PopMatters is moving to WordPress. We will publish a few essays daily while we develop the new site. We hope the beta will be up sometime late next week.
Music

Sondre Lerche: Two Way Monologue

Devon Powers

Sondre Lerche

Two Way Monologue

Label: Astralwerks
US Release Date: 2004-03-09
UK Release Date: Available as import
Amazon
iTunes

I'm listening to Sondre Lerche and drinking tea on an unseasonably cold spring evening. It's been a rather shit season so far. A few pretty days have reared their heads among the general bluster, but this continues to be the time of year where the days run into one another, the plants still look dead, and the sun sets far too early. My mood as of late has been similar -- neither happy nor sad but largely an unremarkable span of gray blah. No great love, no great loss, no startling success or brutal setback. It's life.

Records are all about the moment they come to you, and in this space, Sondre Lerche comes to me. Two Way Monologue is not the sort of album to muscle you into cheer, but with its moderate coaxing you feel it rise up in you, akin to a good sort of drunk. Tonight, he's an enchanting crooner who effortlessly switches from background to foreground, starting as a ginger entreaty to feeling warmer and brighter and, without warning, becoming the sole cause for such feelings.

Lerche, on his second album, has learned how to slowly release his charms; he even tiptoes into the music, after "Love You", a string and horn soaked instrumental, begins its strange ascent into chaotic, dissonant chromatics. Like an inhale, there's a moment of quiet vacuity before "Track You Down", where he begins singing "down came the sky/ and all you did was blink": words with a simple candor that seems odd in juxtaposition to violin screech of moments before. But these are the right words, the right mood, the right addendum. "Track You Down" is a slow, shiny ballad, built sparingly with acoustic guitar until its first chorus, allowing the earnest lyrics and their precious delivery to sparkle.

At a whopping 21 -- and from a rather remarkable starting point -- Lerche has managed to both grow up and secure an identity on this album, trading his starry-eyed wonder and boyish ebullience for a serene, more seasoned outlook on the world. The song titles are rife with declarative, state-of-the-union phrases -- "It's Over", "It's Too Late", "It's Our Job"; he trots out his familiar catch phrases such as "you know perfectly well", punctuates lines with his now comforting falsetto lilt. The world of Two Way Monologue may find more by way of endings and duties, but even these can't dampen Lerche's contagious musical sensibilities, exhilarating vigor and downright stupefying songcraft. Lerche manages to both push himself and maintain an allegiance to his ways -- something artists twice his age have trouble doing.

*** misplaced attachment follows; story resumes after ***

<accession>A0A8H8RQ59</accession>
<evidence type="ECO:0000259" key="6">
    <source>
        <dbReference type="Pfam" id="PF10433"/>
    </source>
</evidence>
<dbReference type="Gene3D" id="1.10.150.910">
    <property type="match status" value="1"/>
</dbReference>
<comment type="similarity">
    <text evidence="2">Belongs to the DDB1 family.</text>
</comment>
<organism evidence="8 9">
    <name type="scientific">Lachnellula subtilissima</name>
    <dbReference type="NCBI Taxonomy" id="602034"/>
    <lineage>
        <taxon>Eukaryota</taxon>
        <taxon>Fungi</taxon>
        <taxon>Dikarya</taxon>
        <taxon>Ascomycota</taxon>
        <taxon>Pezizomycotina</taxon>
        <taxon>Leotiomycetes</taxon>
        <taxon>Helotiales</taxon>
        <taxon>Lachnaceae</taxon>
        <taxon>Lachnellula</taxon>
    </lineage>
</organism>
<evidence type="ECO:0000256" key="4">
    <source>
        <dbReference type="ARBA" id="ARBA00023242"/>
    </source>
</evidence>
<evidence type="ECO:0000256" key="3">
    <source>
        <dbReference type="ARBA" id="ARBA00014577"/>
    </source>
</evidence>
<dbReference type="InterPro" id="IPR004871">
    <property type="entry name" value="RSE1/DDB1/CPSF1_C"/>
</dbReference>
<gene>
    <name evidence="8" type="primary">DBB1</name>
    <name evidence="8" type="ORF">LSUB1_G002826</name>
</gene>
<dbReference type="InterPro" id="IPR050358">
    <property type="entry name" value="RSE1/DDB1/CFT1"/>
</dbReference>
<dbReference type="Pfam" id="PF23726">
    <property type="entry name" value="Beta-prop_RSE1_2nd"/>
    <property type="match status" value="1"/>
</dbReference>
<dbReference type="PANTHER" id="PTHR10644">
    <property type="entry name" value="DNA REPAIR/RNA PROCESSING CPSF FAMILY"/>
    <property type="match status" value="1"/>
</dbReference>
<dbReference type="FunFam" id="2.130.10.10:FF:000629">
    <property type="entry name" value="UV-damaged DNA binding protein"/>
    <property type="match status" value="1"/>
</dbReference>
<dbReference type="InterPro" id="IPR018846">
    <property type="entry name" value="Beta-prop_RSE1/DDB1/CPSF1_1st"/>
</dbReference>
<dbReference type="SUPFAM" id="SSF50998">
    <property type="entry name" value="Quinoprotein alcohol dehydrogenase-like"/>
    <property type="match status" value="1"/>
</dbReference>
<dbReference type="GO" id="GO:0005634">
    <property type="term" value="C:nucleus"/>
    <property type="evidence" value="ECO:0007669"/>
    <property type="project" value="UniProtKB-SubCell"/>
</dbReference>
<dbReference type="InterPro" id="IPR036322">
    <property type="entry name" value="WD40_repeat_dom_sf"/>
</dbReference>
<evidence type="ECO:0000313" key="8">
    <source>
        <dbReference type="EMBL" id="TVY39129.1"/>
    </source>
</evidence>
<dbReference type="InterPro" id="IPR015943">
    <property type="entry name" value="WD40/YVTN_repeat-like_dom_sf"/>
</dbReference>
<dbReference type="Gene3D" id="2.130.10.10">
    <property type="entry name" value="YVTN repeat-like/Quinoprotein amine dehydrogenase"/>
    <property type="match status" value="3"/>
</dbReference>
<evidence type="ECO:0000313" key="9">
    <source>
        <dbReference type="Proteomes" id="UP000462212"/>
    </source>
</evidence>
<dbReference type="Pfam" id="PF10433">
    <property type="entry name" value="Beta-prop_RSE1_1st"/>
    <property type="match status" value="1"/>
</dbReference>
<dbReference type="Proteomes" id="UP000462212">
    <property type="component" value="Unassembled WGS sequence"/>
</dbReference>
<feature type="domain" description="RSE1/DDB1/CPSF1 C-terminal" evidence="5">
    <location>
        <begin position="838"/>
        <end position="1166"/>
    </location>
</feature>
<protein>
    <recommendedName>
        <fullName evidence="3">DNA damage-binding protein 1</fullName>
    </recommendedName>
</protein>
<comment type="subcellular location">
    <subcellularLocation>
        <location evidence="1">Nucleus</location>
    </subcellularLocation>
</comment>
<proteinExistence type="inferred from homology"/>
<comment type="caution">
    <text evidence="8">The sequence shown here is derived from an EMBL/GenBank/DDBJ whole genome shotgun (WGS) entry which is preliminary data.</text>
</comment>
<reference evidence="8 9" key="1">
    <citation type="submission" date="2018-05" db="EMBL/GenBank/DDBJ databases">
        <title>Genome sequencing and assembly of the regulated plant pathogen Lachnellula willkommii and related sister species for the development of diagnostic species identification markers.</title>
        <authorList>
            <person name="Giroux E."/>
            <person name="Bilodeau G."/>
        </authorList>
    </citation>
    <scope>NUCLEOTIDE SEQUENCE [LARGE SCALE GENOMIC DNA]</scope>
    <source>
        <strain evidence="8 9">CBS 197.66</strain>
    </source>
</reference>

The title track is one of the album's most jaunty and seems to erupt spontaneously, like an impromptu party that results when friends gather together by chance. It is a song with surprises in its pockets and tricks up its sleeves -- from its leisurely beginnings, you'd never know that in moments, it will erupt with flying guitar lines, bouncing drums, and then later, full flung whirs and crashes and sonic giggles. Equally surprising is "Wet Ground", for the way in which Lerche allows his voice to go gravelly and scorched, like a '40s tunesmith crooning in a smoky Tin Pan Alley club. The song is layered with cascading vocal harmonies which enter the melody from all directions; there are cosmic aural effects which give it a slightly alien beauty.

Here, for me, Two Way Monologue is the subtle boon which slowly dissolves the mundane. But it will also greet you in your lighter moments, the powerful charge to an already joyful moment. It will be there when things may be dire, in that moment either willing you toward the brighter side, or else sitting still with you, giving you space to contemplate and room to breathe. Sondre Lerche is not only an absurdly talented songwriter and gifted performer, but he is also the most adaptable performer you could ever listen to. Like a friend, he meets you wherever you are, converses with you there, and takes you wherever you may want to go.

Please Donate to Help Save PopMatters

PopMatters have been informed by our current technology and hosting provider that we have less than a month, until November 6, to move PopMatters off their service or we will be shut down. We are moving to WordPress and a new host, but we really need your help to save the site.


Music